Regards,

    Michael

    • Edited by Michael Amadi Sunday, February 9, 2014 10:21 AM editing
    • Marked as answer by Ashish Mathur Thursday, February 13, 2014 12:19 AM
    Sunday, February 9, 2014 10:06 AM
  • another option would be to simply add this calculated column to your Trg_data-table:

    =(LOOKUPVALUE(calendar[Training Year], calendar[Date], Trg_data[Date of Joining]) 
         = 
      LOOKUPVALUE(calendar[Training Year], calendar[Date], Trg_data[Training Date - From])

    it simply checks if the [Training Year] associated with [Date of Joining] is similar to the [Training Year] associated to [Training Date - From]

    you may also simply calculate the difference in days between [Date of Joining] and [Training Date - From] - if its <365 the Employee was trained within its first year:

    =((([Training Date - From]-[Date of Joining]) * 1) < 365)

    new trained employees-measure in both cases would then simply be

    New Trained Employees:=CALCULATE(DISTINCTCOUNT('Trg_data'[Emp Code], 'Trg_data'[TrainedInSameYear] = TRUE())

    should also be the best in terms of performance

    and yes, Michael is right and the result for '2012-2013' should be 36 according to your definition

    hth,
    gerhard


    Gerhard Brueckl
    blogging @ http://blog.gbrueckl.at
    working @ http://www.pmOne.com

    • Proposed as answer by Michael Amadi Monday, February 10, 2014 11:38 AM
    • Marked as answer by Ashish Mathur Thursday, February 13, 2014 12:19 AM
    Monday, February 10, 2014 9:58 AM
    Answerer
  • another option would be to simply add this calculated column to your Trg_data-table:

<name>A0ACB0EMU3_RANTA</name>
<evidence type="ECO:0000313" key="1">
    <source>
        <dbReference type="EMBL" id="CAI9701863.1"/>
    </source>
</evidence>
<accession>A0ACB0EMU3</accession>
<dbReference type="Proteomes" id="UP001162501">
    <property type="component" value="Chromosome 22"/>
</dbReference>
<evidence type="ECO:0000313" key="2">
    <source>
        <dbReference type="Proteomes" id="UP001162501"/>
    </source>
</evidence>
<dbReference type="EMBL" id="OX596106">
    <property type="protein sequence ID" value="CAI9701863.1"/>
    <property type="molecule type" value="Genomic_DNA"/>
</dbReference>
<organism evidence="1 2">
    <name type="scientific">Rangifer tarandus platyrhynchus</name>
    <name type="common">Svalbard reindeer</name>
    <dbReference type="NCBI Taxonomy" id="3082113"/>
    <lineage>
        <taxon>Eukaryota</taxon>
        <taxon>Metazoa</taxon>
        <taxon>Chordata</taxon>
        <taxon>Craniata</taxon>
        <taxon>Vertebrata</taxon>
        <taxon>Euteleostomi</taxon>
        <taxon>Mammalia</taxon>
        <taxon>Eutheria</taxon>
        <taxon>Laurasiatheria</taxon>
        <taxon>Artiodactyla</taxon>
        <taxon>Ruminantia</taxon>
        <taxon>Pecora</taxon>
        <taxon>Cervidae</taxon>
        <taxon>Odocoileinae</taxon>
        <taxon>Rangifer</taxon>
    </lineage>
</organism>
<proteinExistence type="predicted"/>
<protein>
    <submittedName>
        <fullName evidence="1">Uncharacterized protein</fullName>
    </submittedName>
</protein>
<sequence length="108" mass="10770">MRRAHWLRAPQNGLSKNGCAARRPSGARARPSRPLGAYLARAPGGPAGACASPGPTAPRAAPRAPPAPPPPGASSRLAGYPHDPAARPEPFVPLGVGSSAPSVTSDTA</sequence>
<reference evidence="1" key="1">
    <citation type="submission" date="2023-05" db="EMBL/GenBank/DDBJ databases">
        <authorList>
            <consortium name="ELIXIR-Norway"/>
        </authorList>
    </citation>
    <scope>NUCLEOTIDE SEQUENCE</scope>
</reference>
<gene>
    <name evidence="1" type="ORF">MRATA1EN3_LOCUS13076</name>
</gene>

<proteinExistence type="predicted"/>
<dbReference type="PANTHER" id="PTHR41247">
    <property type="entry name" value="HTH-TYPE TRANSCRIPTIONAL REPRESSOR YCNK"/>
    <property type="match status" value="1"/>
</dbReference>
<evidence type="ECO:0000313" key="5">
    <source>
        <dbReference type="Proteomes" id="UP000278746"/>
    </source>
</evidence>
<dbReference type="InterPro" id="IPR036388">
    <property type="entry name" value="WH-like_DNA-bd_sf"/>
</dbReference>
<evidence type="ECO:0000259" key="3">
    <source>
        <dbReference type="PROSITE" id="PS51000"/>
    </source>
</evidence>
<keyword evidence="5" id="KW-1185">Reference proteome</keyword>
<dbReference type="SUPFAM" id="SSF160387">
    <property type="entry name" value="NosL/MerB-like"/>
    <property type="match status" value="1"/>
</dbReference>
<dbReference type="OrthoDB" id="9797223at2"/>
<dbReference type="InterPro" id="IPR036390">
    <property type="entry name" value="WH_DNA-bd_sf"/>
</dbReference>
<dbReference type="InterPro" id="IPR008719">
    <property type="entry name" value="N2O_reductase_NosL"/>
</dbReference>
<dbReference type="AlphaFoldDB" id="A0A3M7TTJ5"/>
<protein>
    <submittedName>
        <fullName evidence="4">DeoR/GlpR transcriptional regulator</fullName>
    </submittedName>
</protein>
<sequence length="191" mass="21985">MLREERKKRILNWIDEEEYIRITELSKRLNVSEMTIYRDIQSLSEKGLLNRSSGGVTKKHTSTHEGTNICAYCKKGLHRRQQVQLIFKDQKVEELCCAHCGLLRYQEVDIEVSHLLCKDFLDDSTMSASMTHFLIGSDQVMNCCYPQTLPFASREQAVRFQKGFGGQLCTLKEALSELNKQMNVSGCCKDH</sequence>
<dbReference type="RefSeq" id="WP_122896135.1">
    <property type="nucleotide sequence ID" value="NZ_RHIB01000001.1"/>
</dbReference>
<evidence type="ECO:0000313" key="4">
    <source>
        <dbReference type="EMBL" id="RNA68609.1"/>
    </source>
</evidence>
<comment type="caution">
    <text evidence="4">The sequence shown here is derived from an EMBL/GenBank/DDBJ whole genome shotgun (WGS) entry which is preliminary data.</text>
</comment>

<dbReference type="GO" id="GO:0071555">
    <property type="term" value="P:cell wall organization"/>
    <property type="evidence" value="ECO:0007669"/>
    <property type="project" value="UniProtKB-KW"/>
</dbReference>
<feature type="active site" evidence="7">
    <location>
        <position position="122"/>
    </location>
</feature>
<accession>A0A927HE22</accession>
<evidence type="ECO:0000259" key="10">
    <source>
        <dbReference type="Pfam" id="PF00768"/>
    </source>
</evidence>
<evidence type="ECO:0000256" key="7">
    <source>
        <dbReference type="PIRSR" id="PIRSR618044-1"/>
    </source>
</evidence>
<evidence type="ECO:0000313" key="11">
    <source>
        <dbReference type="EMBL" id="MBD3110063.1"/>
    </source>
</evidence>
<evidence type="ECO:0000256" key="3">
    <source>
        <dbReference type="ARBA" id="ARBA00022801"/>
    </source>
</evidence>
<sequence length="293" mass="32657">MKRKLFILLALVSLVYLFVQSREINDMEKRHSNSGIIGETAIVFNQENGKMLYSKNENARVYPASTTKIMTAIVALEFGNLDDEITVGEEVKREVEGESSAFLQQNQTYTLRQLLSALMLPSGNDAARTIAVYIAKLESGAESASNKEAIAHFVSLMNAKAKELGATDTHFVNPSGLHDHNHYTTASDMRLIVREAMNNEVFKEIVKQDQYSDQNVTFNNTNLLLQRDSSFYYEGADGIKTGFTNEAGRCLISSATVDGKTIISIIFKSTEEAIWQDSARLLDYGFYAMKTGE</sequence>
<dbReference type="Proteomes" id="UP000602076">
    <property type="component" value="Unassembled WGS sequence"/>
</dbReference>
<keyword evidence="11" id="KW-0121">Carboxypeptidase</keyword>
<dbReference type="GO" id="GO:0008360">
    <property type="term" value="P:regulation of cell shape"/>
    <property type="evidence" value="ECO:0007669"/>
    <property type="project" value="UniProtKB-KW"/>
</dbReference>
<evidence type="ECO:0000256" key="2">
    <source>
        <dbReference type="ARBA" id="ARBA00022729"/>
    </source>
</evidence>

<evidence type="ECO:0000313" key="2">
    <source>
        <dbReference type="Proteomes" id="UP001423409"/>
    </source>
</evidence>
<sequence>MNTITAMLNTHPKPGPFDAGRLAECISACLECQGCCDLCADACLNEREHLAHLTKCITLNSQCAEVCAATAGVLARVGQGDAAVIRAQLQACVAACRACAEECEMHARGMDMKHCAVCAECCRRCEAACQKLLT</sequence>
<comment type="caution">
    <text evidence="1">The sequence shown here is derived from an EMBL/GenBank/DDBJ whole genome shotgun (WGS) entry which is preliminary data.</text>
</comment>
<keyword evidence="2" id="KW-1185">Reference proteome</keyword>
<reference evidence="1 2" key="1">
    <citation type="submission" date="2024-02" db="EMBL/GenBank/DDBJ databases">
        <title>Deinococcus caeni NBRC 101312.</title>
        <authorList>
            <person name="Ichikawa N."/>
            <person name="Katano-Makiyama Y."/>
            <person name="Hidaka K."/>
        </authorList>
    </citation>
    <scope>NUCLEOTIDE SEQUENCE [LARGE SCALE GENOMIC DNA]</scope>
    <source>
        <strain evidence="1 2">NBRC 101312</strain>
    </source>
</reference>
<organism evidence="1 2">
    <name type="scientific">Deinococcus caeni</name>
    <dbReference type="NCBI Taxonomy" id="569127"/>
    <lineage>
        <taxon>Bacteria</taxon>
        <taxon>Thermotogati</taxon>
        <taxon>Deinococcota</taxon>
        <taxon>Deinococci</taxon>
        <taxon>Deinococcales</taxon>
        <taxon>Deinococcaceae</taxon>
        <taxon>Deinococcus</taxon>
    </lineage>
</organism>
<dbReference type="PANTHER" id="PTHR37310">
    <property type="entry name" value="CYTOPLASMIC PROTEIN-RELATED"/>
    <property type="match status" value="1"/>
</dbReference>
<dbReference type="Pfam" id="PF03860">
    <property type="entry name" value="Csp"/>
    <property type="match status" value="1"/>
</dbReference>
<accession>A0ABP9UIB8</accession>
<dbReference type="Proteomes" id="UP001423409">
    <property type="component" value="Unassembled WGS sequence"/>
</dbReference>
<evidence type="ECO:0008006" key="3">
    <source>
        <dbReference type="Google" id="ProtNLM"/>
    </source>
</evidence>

=(LOOKUPVALUE(calendar[Training Year], calendar[Date], Trg_data[Date of Joining]) 
         = 
      LOOKUPVALUE(calendar[Training Year], calendar[Date], Trg_data[Training Date - From])

    it simply checks if the [Training Year] associated with [Date of Joining] is similar to the [Training Year] associated to [Training Date - From]

    you may also simply calculate the difference in days between [Date of Joining] and [Training Date - From] - if its <365 the Employee was trained within its first year:

    =((([Training Date - From]-[Date of Joining]) * 1) < 365)

    new trained employees-measure in both cases would then simply be

    New Trained Employees:=CALCULATE(DISTINCTCOUNT('Trg_data'[Emp Code], 'Trg_data'[TrainedInSameYear] = TRUE())

    should also be the best in terms of performance

    and yes, Michael is right and the result for '2012-2013' should be 36 according to your definition

    hth,
    gerhard


    Gerhard Brueckl
    blogging @ http://blog.gbrueckl.at
    working @ http://www.pmOne.com


    Completely off-loading the selection independent logic to a calculated column will definitely give the best performance, especially in this case where the range and size of distinct values returned by the calculated column is tiny.
    Monday, February 10, 2014 11:38 AM
  • Hi,

    Thank you very much.  Your results are absolutely correct.  It was my mistake earlier.

    Thank you for the explanation.


    Regards, Ashish Mathur Microsoft Excel MVP www.ashishmathur.com

    Thursday, February 13, 2014 12:19 AM
  • Hi,

    Thank you.  This also works quite well.


    Regards, Ashish Mathur Microsoft Excel MVP www.ashishmathur.com

    Thursday, February 13, 2014 12:20 AM